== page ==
• Like
Likes etotheipi
  • #7
etotheipi
Gold Member
2019 Award
2,704
1,623
True. I said what I said because the OP was mis-using ##\rho## and clearly not understanding its interpretation and (conventional )use. I just wanted to emphasise that (at the expense of some rigour as you point out!).
Yeah, I suspected this was the case and agree with what you were telling the OP. I just think delta functions are cool, and couldn't resist writing it out 😜
 
  • Like
Likes Steve4Physics
  • #8
Yeah, I suspected this was the case and agree with what you were telling the OP. I just think delta functions are cool, and couldn't resist writing it out 😜
Lol
 
  • #9
TSny
Homework Helper
Gold Member
12,792
3,150
For a conductor, the potential ##V## is constant. So, when doing the integral ##\frac{1}{2} \int \rho V d \tau## for one of the conducting shells, you can pull ##V## out of the integral. I don't think it matters that the charge is distributed on the surface of the conductor rather than throughout some volume of the conductor. You can always imagine in this case that the surface charge has an infinitesimal thickness so that it can be treated as a volume charge distribution. Or, you can replace ##\frac{1}{2} \int \rho V d \tau## by a surface integral ##\frac{1}{2} \int \sigma V d A##.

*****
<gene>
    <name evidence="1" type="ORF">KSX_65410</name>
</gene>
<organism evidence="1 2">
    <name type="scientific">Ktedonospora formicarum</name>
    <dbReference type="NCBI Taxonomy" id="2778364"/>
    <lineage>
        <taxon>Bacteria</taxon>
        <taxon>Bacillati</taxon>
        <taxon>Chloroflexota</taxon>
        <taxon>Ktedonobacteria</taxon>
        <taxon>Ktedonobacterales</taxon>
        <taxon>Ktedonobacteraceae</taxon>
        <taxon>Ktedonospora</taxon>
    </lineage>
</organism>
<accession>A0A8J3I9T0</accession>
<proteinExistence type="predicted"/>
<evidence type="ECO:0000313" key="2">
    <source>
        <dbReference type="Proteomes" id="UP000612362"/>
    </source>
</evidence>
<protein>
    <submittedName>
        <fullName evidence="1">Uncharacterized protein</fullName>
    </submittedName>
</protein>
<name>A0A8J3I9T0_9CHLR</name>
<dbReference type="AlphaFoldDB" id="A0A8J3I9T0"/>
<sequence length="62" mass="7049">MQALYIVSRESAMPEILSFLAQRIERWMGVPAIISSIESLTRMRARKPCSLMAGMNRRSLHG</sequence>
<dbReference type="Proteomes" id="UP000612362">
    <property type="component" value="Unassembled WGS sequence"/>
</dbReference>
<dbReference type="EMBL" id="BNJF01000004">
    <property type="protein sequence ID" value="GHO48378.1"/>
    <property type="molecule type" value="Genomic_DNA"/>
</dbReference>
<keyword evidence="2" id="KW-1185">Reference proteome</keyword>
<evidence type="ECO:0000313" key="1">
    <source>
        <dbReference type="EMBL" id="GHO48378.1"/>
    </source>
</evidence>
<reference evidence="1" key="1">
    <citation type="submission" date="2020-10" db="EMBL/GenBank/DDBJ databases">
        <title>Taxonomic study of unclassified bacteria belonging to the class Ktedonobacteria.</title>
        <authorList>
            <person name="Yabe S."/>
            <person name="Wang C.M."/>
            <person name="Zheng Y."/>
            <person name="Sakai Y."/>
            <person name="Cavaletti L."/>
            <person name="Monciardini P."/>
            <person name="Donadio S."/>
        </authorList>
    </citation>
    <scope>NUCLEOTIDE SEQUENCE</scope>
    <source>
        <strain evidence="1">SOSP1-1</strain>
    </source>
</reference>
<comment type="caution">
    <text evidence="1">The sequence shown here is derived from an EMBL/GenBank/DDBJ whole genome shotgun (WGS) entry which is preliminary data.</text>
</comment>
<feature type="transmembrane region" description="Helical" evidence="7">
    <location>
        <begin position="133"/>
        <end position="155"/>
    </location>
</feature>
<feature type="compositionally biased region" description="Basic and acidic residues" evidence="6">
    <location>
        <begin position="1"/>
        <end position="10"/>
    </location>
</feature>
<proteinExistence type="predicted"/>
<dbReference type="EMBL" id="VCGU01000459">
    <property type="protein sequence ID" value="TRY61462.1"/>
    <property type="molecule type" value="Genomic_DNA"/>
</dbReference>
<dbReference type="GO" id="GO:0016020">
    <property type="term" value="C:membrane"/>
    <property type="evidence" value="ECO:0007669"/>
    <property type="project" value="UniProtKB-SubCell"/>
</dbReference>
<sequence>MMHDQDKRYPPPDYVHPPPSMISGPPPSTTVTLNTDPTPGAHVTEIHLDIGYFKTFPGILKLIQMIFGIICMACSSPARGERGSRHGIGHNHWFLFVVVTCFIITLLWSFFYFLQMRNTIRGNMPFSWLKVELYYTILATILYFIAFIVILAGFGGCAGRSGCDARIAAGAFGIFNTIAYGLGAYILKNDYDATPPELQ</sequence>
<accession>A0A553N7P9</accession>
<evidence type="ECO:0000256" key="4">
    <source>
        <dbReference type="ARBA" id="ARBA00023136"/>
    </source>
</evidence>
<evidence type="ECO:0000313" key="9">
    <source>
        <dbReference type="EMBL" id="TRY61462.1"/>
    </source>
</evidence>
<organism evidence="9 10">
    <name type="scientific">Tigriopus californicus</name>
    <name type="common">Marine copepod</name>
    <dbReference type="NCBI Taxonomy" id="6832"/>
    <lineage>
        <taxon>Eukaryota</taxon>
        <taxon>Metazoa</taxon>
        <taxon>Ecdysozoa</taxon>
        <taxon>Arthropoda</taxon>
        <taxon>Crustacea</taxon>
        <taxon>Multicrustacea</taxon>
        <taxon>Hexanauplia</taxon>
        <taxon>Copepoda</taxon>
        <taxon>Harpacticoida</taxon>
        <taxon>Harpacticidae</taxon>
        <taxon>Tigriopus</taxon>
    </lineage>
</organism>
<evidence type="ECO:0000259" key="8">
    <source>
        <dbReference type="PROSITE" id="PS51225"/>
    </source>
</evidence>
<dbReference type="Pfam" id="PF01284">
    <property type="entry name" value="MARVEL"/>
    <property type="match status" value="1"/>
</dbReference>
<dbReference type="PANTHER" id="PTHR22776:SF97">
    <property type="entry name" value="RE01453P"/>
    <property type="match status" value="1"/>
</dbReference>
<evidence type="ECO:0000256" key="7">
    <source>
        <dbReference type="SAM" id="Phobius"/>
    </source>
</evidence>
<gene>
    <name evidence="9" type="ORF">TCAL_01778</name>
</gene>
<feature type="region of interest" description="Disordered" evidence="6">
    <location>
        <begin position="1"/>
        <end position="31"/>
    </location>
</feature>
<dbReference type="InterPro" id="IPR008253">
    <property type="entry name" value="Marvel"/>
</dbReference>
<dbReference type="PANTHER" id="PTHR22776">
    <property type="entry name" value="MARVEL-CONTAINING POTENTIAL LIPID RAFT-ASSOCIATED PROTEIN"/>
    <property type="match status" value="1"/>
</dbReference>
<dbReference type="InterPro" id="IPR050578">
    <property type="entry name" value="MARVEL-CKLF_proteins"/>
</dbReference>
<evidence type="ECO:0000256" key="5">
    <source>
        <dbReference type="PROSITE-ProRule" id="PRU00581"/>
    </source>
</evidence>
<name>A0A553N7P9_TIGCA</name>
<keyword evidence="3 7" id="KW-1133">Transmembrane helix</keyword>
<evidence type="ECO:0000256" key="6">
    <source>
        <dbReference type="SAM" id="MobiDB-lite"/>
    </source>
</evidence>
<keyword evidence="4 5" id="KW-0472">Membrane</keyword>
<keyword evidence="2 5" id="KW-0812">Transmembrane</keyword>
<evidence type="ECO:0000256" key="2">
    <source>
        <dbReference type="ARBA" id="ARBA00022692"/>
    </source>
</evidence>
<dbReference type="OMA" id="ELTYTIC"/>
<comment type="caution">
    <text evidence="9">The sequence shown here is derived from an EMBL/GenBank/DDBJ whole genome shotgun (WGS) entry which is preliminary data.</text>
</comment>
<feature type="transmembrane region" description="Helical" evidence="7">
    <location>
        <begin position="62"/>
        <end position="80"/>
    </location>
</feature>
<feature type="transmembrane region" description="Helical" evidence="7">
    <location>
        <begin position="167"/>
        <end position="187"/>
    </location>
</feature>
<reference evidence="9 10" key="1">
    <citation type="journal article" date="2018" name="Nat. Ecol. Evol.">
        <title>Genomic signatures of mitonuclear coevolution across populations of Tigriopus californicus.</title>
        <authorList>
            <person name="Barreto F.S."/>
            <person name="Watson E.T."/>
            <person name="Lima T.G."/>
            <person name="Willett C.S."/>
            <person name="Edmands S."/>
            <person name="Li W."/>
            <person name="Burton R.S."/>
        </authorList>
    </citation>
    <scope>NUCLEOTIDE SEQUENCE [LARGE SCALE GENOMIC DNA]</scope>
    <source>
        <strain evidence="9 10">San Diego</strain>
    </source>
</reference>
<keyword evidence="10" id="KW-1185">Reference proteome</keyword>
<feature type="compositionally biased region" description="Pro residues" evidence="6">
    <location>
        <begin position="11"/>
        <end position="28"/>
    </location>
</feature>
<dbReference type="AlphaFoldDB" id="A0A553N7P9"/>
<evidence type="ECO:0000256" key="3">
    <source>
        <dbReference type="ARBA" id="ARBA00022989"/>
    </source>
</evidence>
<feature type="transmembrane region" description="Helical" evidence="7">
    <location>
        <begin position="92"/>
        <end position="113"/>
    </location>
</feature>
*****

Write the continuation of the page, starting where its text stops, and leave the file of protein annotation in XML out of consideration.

• #10
For a conductor, the potential ##V## is constant. So, when doing the integral ##\frac{1}{2} \int \rho V d \tau## for one of the conducting shells, you can pull ##V## out of the integral. I don't think it matters that the charge is distributed on the surface of the conductor rather than throughout some volume of the conductor. You can always imagine in this case that the surface charge has an infinitesimal thickness so that it can be treated as a volume charge distribution. Or, you can replace ##\frac{1}{2} \int \rho V d \tau## by a surface integral ##\frac{1}{2} \int \sigma V d A##.
Yes, etotheipi has already explained how to do this in post #4. (And see my reply in post #6.)
 
  • #11
TSny
Homework Helper
Gold Member
12,792
3,150
Yes, etotheipi has already explained how to do this in post #4. (And see my reply in post #6.)
OK.

Once you pull the potential ##V## out of the integral, then the remaining integral is just the charge on the conductor (without worrying how the charge is distributed on the conductor). I think maybe the OP was not seeing that. So, using ##\frac12 \int \rho V d\tau## is a nice way to get to the answer. It quickly yields the general capacitor formula ##U = \frac 12 Q \Delta V##.
 
  • Like
Likes Steve4Physics and etotheipi
  • #12
etotheipi
Gold Member
2019 Award
2,704
1,623
So, using ##\frac12 \int \rho V d\tau## is a nice way to get to the answer. It quickly yields the general capacitor formula ##U = \frac 12 Q \Delta V##.
Yeah, viz$$\begin{align*}U &= \frac{1}{2}\phi_a \int_{\mathbb{R}^3} \frac{q}{4\pi a^2} \delta(r-a) dV - \frac{1}{2} \phi_b \int_{\mathbb{R}^3} \frac{q}{4\pi b^2} \delta(r-b) dV \\

&= \frac{1}{2}q(\phi_a - \phi_b)\end{align*}$$
 
Last edited:
  • Like
Likes TSny

Related Threads on Electrostatic energy of concentric shells

Replies
0
Views
2K
Replies
3
Views
11K
Replies
1
Views
3K
Replies
7
Views
10K
  • Last Post
3
Replies
64
Views
6K
Replies
1
Views
1K
Replies
11
Views
869
Replies
3
Views
587
Top